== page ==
Wednesday, 16 March 2016 20:28

Even Better News for Olentangy Schools

Levy passes in Olentangy district, other results mixed

"Olentangy district residents were voting on a combined issue featuring three parts: a 5.9-mill permanent operating levy, a 1-mill permanent improvement levy and a no-new-millage bond issue to build a fourth high school...The operating levy will be used to pay for additional teachers, utilities and supplies. The improvement levy will go to maintain facilities...Olentangy Superintendant Mark Raiff says, 'I keep telling people I'm looking forward to Olentangy writing the next chapter of our great story.'" Dispatch Story by Shannon Gilchrist within.

Shannon Gilchrist of the Columbus Dispatch lays out the results of last night's school board levy votes in not just the Olentangy Local School District but also Delaware City, Newark City, Amanda Clearcreek, Walnut Township, and Jonathan Alder schools. We are most interested in the investments made in the Olentangy Local District because it is the district that two of our newest listings would make the bus ride to.

It is unclear, as of March 16, 2016 whether or not the new high school would be the assigned high school for 6330 Artesian Run and 6334 Artesian Run or when the new high school will be completed. Enjoy the entire article below: 

By Shannon Gilchrist
The Columbus Dispatch • Wednesday March 16, 2016 12:37 AM

Voters in Olentangy Local Schools in Delaware County said yes to a new high school, but the vote for Licking Heights schools, also aiming for a new high school, wasn't looking as rosy.

Olentangy district residents were voting on a combined issue featuring three parts: a 5.9-mill permanent operating levy, a 1-mill permanent improvement levy and a no-new-millage bond issue to build a fourth high school. In final, unofficial returns, the measure passed with 58 percent of the vote.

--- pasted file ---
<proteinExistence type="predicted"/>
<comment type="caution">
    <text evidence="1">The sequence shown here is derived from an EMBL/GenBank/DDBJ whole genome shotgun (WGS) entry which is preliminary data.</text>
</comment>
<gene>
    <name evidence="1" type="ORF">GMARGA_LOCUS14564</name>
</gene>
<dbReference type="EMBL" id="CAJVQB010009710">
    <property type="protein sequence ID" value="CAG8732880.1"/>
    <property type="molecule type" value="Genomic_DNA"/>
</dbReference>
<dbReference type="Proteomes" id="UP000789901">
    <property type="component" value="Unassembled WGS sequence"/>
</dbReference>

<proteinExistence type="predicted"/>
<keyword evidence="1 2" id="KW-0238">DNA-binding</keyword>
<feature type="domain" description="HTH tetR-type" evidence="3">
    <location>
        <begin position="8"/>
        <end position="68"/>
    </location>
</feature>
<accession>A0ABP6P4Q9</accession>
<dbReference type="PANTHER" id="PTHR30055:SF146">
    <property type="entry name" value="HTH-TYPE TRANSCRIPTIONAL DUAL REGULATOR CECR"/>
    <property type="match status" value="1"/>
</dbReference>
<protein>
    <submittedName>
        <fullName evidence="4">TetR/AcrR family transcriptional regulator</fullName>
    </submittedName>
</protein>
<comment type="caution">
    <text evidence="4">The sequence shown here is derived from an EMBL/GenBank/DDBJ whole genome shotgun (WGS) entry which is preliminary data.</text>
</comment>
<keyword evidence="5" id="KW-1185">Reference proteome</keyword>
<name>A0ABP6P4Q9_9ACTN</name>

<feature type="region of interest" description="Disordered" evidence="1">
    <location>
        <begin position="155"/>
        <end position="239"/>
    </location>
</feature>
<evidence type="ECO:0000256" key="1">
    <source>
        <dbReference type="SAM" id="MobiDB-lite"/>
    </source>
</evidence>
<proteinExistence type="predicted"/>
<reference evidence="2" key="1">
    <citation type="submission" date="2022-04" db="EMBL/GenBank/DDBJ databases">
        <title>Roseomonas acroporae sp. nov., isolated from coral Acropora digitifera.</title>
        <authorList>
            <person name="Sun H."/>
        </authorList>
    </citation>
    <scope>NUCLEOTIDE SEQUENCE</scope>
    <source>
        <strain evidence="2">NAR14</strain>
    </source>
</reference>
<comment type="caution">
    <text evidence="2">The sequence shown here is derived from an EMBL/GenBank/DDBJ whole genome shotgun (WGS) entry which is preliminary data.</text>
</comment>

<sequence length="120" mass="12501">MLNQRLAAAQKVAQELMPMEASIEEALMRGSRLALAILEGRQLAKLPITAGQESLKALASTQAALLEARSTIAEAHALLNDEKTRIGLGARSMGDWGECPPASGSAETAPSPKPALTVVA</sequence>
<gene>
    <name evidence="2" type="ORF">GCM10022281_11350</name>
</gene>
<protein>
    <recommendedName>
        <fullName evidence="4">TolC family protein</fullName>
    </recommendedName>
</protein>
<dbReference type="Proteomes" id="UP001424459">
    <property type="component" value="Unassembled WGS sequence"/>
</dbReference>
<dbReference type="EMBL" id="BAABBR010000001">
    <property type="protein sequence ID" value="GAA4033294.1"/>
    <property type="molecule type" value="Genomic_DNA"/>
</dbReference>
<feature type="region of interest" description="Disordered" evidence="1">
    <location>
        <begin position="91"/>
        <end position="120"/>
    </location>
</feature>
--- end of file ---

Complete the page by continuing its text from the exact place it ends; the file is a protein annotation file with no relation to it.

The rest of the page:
Olentangy Superintendent Mark Raiff said the numbers trended well all night.

"I greatly appreciate the community support," he said. "This levy was crucial to our success. ... I keep telling people I'm looking forward to Olentangy writing the next chapter of our great story."

Olentangy will issue bonds for $79.6 million, which should cover the $69.6 million construction of the high school in Berlin Township, the $2.2 million purchase of the building in which the district's Olentangy Academy is located, and $7.8 million to buy buses and fix roofs. The district plans to break ground on the high school this summer to be open in time for the 2018-19 school year.

The operating levy will be used to pay for additional teachers, utilities and supplies. The improvement levy will go to maintain facilities.

A loss would have meant cutbacks. The district's three high schools are greatly over capacity, especially Olentangy Liberty, which is 400 students above capacity.

At midnight, with all Licking County precincts counted and 5 of 11 Franklin County precincts counted, Licking Heights' combined 1-mill bond issue and 0.75 percent permanent income tax was losing 68 percent to 32 percent. Early on, with 55 percent of the student population in Franklin County and few of those precincts counted, Superintendent Philip Wagner, held out hope for the levy but feared the worst.

"What I'm most concerned about is what this means for the students and the staff," he said. "We have so many challenges with facilities.”

He said there will be a discussion with the board about what to do about overcrowding and trying for another levy in November.

The bond issue was to fund construction of a new high school to replace the old one, which is about 300 students over capacity. The district has been using 12 modular classrooms to deal with its boom, from 2,484 students in 2005-06 to 4,063 students in 2015-16. It is hoping to resolve that situation, and it would use the old high school building as a middle school.

Cuts definitely would occur without the extra funding, Treasurer Nick Roberts said in February, and the district likely will have to return to voters this year with a higher millage levy.

In other levy races in the region:

Voters in Delaware City Schools passed an 8.44-mill permanent levy, which is a substitute for an existing emergency levy.

  • Voters in Newark City Schools passed a five-year renewal of the district's 1 percent income tax.
  • For Amanda-Clearcreek schools in Fairfield County, with 7 of 8 precincts reporting, 57 percent of voters were rejecting a five-year renewal of a 1.5 percent income tax.
  • In Fairfield County's Walnut Township schools, with only 20 percent of the vote in, 60 percent of voters were rejecting a 1.7-mill levy renewal.
  • For Jonathan Alder schools near Plain City, with 100 percent of the vote in, 64 percent of voters approved a 10-year, 0.75 percent income tax

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@shangilchrist

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Craig Tuckerman

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